Cast: Alden Ehrenreich, Emilia Clarke, Donald Glover, Woody Harrelson, Thandie Newton, Phoebe Waller-Bridge, Paul Bettany, Jon Favreau
Director: Ron Howard
Running time: 2 hours 15 minutes
by Jericho Cerrona
It's hard to believe an Imperial overload like Disney would dispatch of filmmakers responsible for rehashing old properties and turning them into cash cows. Of course, this is exactly what happened with Solo: A Star Wars Story, wherein original directors Phil Lord and Chris Miller (best known for cynical assembly line drivel like The Lego Movie and 21 Jump Street) were tossed out of the galaxy far, far, away for riffing on set with improvisations, costing the studio millions while giving Star Wars emperor Kathleen Kennedy cosmic migraines. To think there's actually fan outcry over what Lord and Miller's film would have looked like-- as if these guys are outlaw auteurs or something-- rather than the sad reality that Solo: A Star Wars Story just isn't a movie that needs to exist in the first place.
The film does exist, however, credited to director Ron Howard, who apparently reshot 70% of Lord and Miller's original vision; leading to a case of a younger corporate product being replaced with an older, more seasoned corporate product. If this all sounds incredibly reductive, the fact that Rian Johnson's The Last Jedi came out less than six months ago, is indicative of Disney/Lucasfilm's widespread commoditizing of modern entertainment. Star Wars used to be something fans swooned over; debating the mythology and filling in the gaps of the larger universe while clutching to the hope that another entry would surface sometime within the next decade. Now, it appears fan-culture has wrought something too good to be true. Like Marvel, Disney no longer has the need to create interesting narratives or films that work on their own terms. They only need to fit into brand awareness; perpetuating a cycle of nostalgia and pandering that results in safe, risk-adverse consumer product. Of course, Star Wars has always been partially about selling toys, so is this aggressive push for more spin-offs and prequels inherently detrimental?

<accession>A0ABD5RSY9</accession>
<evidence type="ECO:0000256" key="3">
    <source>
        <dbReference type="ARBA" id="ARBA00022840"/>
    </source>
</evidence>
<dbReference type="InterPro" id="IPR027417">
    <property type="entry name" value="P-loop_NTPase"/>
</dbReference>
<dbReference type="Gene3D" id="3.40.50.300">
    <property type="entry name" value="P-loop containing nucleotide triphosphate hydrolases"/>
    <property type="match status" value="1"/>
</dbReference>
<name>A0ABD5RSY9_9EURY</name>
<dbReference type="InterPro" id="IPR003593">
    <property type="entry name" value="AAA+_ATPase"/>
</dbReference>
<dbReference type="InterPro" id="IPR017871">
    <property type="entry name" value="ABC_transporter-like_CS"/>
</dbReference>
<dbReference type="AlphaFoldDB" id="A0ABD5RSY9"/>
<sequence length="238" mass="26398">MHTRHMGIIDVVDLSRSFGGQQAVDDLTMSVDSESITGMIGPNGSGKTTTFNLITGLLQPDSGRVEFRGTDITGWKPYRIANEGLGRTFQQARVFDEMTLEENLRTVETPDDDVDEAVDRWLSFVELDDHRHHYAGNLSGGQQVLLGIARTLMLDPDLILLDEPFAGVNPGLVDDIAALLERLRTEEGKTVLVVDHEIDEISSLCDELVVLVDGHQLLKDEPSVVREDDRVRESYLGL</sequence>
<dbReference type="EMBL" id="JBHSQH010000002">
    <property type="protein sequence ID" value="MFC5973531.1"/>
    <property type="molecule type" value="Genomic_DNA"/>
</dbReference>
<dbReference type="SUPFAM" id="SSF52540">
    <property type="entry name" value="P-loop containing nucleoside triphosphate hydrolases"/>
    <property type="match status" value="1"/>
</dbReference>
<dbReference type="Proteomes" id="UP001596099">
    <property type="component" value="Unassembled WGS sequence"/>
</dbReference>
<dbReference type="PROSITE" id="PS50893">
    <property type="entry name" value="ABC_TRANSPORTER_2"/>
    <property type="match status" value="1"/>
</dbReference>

Well, Solo: A Star Wars Story is neither an embarrassment to Disney's bragging rights nor an exciting piece of escapist entertainment. Instead, it feels like the case of a Hollywood veteran director stepping in to right a spacecraft that was probably crashing into an asteroid field anyways. With a script by Lawrence and Jonathan Kasdan, the film aims to be a mishmash of classic genres--heist picture, war movie, rouge cowboy Western--mixed in with a Han Solo prequel following the canonical character (played by Alden Ehrenreich) as he runs scams on his home-planet of Cornellia. There's a childhood sweetheart, Qi'Ra (Emilia Clarke), whom Han is separated from early on before teaming up with thief cum imperial officer, Tobias Beckett (Woody Harrelson), whose rowdy crew includes a multi-limbed alien, Rio (voiced by Jon Favreau) and kick-ass girlfriend, Val (Thandie Newton). After surviving some hellish trench combat, Han's goal of buying his own ship in order to get back to Qi'Ra leads him into dangerous territory, including the company of mercenary Dryden Vos (Paul Bettany).
There's some streamlined pleasures to be had throughout Solo which makes it far from the dismal trash heap many feared. For starters, Ehrenreich wisely downplays Solo's sneering cynicism and goes for less of an impression of Harrison Ford (an impossible task, anyhow) than a clever riff on an iconic character. His chemistry with Clarke, whose Qi'Ra is unfortunately a bit of a red herring, crackles whenever their scenes are allowed time to breathe. Meanwhile, Donald Glover goes in the opposite direction as Lando Calrissian, doing a full-on mimicry of Billy Dee Williams; complete with vocal inflections, hand gestures, and suave cape collection. This works mostly because Lando's screen time is kept to a minumum--truthfully, he's fulfilling the role of Han from the original trilogy--popping up periodically to offer a snide aside or dumbfounded facial reaction. Meanwhile, Lando's relationship with female co-pilot L3-37 (voiced by Phoebe Waller-Bridge) adds a few new wrinkles to the Star Wars mythology; including the notion of droid gender equality and revolution.
Beyond the fact that Solo is essentially a $250 million fan-film; complete with cringe-inducing winks at how Han got his last name, whether or not he "shoots first", and his eventual ownership of the iconic Millenium Falcon, there's a dispiriting sense that the film's very existence is questionable. Han's winning banter with Lando, Chewbacca's habit of ripping limbs, and a nifty train heist sequence almost make up for the sluggish pacing and pandering fan-service; for instance, does anyone care about the infamous Kessel Run or the face-palming late reveal of a certain canonical villain?
For every moment that feels fresh (i.e. Lando's possible robo-sexuality), there's a dozen more giving us answers to things we never wanted answers for, which begs the question; why make a movie centered on a character whose backstory is almost entirely irrelevant? Han Solo was always a breath of fresh air because he was the wise-cracking cynic who gradually developed a bit of conscience over the course of the original three films. So, this is not Ron Howard's fault, and no, Lord and Miller's possible riff-heavy version would likely not have been much of an improvement, either. The fault, ultimately, aligns with the corporate empire of Disney/Lucasfilm; whose incessant desire to crank out more product is beginning to sputter and buckle under the strain of fan expectation and general audience fatigue.